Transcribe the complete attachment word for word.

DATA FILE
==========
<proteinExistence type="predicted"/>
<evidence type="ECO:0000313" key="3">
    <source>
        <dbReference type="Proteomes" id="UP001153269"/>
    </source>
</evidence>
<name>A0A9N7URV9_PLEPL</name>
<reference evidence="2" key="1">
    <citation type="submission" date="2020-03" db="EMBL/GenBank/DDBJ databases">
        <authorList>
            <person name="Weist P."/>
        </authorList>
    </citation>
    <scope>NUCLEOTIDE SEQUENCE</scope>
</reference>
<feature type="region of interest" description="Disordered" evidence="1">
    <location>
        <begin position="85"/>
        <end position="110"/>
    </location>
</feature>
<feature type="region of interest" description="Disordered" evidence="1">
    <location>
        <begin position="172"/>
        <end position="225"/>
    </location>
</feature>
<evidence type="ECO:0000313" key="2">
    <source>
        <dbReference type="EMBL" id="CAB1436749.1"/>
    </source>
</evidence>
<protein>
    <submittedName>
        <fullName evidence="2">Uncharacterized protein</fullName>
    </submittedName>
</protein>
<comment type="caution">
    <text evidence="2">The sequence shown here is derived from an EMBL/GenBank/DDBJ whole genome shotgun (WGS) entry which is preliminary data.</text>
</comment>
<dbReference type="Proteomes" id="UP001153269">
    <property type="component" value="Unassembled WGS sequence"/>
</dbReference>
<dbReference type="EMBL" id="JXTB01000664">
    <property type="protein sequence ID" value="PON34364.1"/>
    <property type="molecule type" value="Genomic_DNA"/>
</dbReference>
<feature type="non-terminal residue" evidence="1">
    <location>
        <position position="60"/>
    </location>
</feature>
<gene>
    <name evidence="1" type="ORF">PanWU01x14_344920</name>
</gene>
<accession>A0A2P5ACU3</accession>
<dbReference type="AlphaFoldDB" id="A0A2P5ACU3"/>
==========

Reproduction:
<proteinExistence type="predicted"/>
<evidence type="ECO:0000313" key="3">
    <source>
        <dbReference type="Proteomes" id="UP001153269"/>
    </source>
</evidence>
<name>A0A9N7URV9_PLEPL</name>
<reference evidence="2" key="1">
    <citation type="submission" date="2020-03" db="EMBL/GenBank/DDBJ databases">
        <authorList>
            <person name="Weist P."/>
        </authorList>
    </citation>
    <scope>NUCLEOTIDE SEQUENCE</scope>
</reference>
<feature type="region of interest" description="Disordered" evidence="1">
    <location>
        <begin position="85"/>
        <end position="110"/>
    </location>
</feature>
<feature type="region of interest" description="Disordered" evidence="1">
    <location>
        <begin position="172"/>
        <end position="225"/>
    </location>
</feature>
<evidence type="ECO:0000313" key="2">
    <source>
        <dbReference type="EMBL" id="CAB1436749.1"/>
    </source>
</evidence>
<protein>
    <submittedName>
        <fullName evidence="2">Uncharacterized protein</fullName>
    </submittedName>
</protein>
<comment type="caution">
    <text evidence="2">The sequence shown here is derived from an EMBL/GenBank/DDBJ whole genome shotgun (WGS) entry which is preliminary data.</text>
</comment>
<dbReference type="Proteomes" id="UP001153269">
    <property type="component" value="Unassembled WGS sequence"/>
</dbReference>
<dbReference type="EMBL" id="JXTB01000664">
    <property type="protein sequence ID" value="PON34364.1"/>
    <property type="molecule type" value="Genomic_DNA"/>
</dbReference>
<feature type="non-terminal residue" evidence="1">
    <location>
        <position position="60"/>
    </location>
</feature>
<gene>
    <name evidence="1" type="ORF">PanWU01x14_344920</name>
</gene>
<accession>A0A2P5ACU3</accession>
<dbReference type="AlphaFoldDB" id="A0A2P5ACU3"/>